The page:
OHBM Diversity and Inclusivity Committee
Every year the OHBM Program Committee takes on the challenging task of creating content for the annual meeting that appeals to the multifaceted, global OHBM community. One of the top priorities for the committee is to ensure diversity of presenters at the meeting. However, it may be unclear how to achieve this goal.
Currently, the submission guidelines for symposia and educational courses state that submissions should provide a “statement on presenter diversity.” We hope to provide a discussion of what the statement of presenter diversity means and how organizers can ensure that a symposium submission meets this requirement. The Diversity and Inclusivity Committee has some ideas that we hope will move this discussion forward and provide concrete guidelines.
What does “diversity of presenters” mean?
Diversity is achieved by including people from a range of different backgrounds. In considering diversity of speakers at the OHBM Annual Meeting, we encourage organizers to consider the categories included in our code of conduct, namely: diversity in age, culture, ethnicity, gender identity or expression, language, national origin, political beliefs, profession, race, religion, sexual orientation, and socioeconomic status.
Note that this list is not exhaustive, and that the geographic diversity dimension can include both the current country of residency (where individuals live and work today) as well as a person’s past experiences (where they completed training and their work history). For example, it would make sense that the geographic location where a person has studied or worked for a long period (e.g., several decades) may in some cases be considered to a greater extent than the country where the individual has citizenship by birth. One way to clarify this information is to collect information about the amount of time a potential presenter has stayed or is staying at a given location, or whether the individual is an immigrant.
How can we achieve a balance of speakers?
Concrete suggestions to Symposium/Educational Course organizers
When brainstorming which speakers to invite, one suggestion to increase diversity is to look for speakers beyond one's first-order personal professional network. Increasing the pool of proposed speakers beyond one's usual network will first and foremost increase the quality and breadth of ideas related to the symposium or educational course. Diversity in speakers will add new perspectives, methodologies, and research questions, and it will inevitably result in more innovative scientific content. Finding speakers outside one’s network can be accomplished by contacting affinity groups (see our list of affinity groups) that are organized around specific identities to seek eligible individuals with the relevant expertise on a given topic. This will entail including speakers from underrepresented backgrounds and geographical locations as well as considering gender, ethnicity, and career levels when choosing co-presenters.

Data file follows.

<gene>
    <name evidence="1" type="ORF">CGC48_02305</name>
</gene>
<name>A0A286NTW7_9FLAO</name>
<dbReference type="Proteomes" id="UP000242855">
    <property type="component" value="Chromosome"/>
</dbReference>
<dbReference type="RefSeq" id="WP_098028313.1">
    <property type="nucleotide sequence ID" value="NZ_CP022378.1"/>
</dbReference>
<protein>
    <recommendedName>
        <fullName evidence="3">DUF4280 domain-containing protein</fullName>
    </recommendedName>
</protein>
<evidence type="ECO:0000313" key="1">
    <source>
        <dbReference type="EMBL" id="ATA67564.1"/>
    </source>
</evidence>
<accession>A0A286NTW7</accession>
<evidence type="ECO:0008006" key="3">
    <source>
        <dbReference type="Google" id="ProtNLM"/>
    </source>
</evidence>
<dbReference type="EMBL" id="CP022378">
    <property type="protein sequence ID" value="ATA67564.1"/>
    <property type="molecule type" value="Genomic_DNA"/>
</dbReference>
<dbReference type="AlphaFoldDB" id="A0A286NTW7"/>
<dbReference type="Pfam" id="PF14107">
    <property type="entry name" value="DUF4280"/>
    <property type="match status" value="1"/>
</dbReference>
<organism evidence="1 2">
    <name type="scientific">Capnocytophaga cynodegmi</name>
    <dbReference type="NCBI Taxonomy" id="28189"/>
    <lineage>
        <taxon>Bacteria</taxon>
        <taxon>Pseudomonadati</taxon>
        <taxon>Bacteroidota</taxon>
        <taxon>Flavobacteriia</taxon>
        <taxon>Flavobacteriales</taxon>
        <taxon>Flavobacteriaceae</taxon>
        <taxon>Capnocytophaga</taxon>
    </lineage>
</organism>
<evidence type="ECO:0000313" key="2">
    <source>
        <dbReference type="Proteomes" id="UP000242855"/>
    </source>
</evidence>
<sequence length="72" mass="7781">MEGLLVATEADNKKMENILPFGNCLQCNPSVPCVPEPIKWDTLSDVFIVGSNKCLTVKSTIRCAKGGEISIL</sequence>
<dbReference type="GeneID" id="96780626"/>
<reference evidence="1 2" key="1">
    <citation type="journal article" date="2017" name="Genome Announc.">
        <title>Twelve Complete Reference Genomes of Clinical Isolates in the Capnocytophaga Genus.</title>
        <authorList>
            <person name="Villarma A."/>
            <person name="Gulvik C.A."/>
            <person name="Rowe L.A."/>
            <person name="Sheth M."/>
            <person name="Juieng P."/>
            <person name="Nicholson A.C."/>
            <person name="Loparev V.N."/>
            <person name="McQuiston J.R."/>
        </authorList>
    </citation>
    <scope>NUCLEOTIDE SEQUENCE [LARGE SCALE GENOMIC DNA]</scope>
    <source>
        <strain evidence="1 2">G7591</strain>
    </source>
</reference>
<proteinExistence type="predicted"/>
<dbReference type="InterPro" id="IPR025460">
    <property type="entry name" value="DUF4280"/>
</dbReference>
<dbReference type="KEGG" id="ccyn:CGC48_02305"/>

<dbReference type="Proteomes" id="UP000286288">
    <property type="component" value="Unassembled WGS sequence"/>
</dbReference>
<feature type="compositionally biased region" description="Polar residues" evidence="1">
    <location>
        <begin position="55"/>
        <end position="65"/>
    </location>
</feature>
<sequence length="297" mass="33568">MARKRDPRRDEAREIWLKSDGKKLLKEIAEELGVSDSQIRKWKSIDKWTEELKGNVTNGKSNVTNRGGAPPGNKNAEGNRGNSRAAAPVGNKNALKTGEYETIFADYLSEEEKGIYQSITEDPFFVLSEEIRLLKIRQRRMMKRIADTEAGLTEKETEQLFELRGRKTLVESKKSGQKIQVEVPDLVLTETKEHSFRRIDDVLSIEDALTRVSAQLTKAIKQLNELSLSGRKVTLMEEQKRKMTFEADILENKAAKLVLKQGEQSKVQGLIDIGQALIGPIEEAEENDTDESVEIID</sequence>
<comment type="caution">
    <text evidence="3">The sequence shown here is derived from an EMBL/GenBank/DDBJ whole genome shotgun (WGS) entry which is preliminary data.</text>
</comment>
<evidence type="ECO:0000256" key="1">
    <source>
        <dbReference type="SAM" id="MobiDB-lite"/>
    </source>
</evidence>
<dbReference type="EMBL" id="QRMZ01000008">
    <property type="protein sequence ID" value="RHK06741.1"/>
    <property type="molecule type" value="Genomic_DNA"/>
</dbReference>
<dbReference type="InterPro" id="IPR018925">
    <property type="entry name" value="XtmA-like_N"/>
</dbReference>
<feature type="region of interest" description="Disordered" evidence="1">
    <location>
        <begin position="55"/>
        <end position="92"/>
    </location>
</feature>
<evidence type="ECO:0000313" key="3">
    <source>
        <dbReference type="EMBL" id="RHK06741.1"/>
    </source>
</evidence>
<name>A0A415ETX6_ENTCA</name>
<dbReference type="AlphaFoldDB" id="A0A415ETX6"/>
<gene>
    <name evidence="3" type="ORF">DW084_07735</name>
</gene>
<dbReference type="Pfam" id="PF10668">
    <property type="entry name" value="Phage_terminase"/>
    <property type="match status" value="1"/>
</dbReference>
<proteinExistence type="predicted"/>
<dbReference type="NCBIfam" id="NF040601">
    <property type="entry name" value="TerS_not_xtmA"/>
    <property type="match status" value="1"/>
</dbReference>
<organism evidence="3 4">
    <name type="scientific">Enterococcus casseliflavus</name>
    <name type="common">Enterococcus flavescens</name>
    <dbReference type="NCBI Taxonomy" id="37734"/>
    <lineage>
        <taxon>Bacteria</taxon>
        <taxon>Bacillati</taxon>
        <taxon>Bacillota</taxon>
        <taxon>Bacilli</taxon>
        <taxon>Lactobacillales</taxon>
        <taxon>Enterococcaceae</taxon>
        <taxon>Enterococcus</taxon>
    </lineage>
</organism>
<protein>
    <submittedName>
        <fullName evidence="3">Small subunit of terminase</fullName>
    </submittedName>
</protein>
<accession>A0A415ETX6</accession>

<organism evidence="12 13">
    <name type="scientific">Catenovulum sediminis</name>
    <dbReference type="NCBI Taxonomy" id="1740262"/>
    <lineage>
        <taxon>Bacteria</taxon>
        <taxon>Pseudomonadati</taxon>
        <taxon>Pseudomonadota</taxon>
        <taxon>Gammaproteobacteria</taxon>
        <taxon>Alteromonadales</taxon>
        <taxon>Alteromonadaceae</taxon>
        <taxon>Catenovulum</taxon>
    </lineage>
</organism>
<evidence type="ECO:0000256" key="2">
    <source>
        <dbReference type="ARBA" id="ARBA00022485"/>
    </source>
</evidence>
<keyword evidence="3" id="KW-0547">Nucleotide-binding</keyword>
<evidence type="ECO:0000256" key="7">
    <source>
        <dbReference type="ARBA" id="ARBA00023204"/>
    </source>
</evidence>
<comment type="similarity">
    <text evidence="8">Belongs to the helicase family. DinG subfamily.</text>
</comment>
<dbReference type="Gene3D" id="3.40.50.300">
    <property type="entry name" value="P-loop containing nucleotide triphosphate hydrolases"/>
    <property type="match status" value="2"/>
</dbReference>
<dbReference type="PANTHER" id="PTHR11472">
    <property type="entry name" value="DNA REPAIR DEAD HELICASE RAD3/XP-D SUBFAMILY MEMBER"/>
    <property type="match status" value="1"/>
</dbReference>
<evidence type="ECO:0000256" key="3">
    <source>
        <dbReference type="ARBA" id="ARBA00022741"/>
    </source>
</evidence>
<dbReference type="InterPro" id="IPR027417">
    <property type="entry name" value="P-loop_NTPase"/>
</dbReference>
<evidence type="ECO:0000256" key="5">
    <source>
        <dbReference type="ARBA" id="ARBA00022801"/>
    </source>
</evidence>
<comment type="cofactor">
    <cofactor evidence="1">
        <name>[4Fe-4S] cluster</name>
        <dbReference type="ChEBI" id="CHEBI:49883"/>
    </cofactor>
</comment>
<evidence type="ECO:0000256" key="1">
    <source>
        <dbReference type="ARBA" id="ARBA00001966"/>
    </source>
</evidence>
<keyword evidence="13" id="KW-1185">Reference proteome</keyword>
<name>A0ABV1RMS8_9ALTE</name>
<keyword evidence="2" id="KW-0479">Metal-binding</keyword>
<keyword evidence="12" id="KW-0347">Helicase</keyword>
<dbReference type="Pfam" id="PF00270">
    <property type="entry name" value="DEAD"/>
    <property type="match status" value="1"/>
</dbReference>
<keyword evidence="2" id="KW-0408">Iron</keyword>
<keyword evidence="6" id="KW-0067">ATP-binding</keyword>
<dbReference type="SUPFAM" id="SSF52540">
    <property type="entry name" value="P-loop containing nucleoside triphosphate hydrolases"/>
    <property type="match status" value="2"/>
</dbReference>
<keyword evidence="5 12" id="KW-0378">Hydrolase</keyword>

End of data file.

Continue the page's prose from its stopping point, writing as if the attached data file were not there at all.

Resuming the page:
Another way to identify potential speakers is through the examination of panels and shorter talks from recent events organized by early career researchers (e.g., Open Science and Brainhack events). Sometimes these types of smaller events bring in speakers who are less “well known” but still provide excellent scientific contributions. Drawing from these types of events can help increase the diversity of speakers by including those from earlier career stages. In addition, instead of defaulting to asking a well known principal investigator to present, consider asking postdocs and other senior scientists working in that same group to participate in your symposium/educational course proposal.
Concrete suggestions to Program Committee
Traditionally, keynotes speakers at OHBM tend to be selected based on high citation records and publications in high-impact journals. Recent studies have demonstrated that current academic record systems use the number of citations to estimate the impact of scientific publications, such as using Google Scholar, which suffer from self-citation bias, sex/gender cross–citation bias, network-based citation, and other biases. To develop unbiased and transparent selection procedures, we suggested the following steps:
Another option is for the OHBM Program Committee to require positionality statements as part of symposia and educational course proposals. Briefly, positionality statements would allow speakers to acknowledge how their identity and background affects their world views, biases, and values. Either including this as an explicit requirement for proposal submission, or making it optional, could go a long way towards enhancing speaker diversity.
The Program Committee could consider limiting submissions from speakers who have had the opportunity to present at the conference recently (e.g., within the last 1–2 years). Another suggestion would be that the Program Committee actively seeks senior scientists from different OHBM chapters to recommend and nominate early or mid-career scientists from their respective chapters.
Concrete suggestions to OHBM Council and Finance Committee
In addition to choosing a balanced group of representative speakers, we suggest that the OHBM Council should actively consider individuals' situations that influence their ability to attend the conference. In order for a diverse group of speakers to be able to attend the annual meeting, we must support them to do so.
To this end, we are making the following recommendations:
In summary, we propose several ways to increase diversity in speakers at the annual OHBM meeting with the goal of improving scientific contributions and broadening our brain mapping horizons. We strongly believe that each and every one of us can drive this change during our proposal submissions, and at a larger scale, by suggesting concrete actions to the OHBM leadership.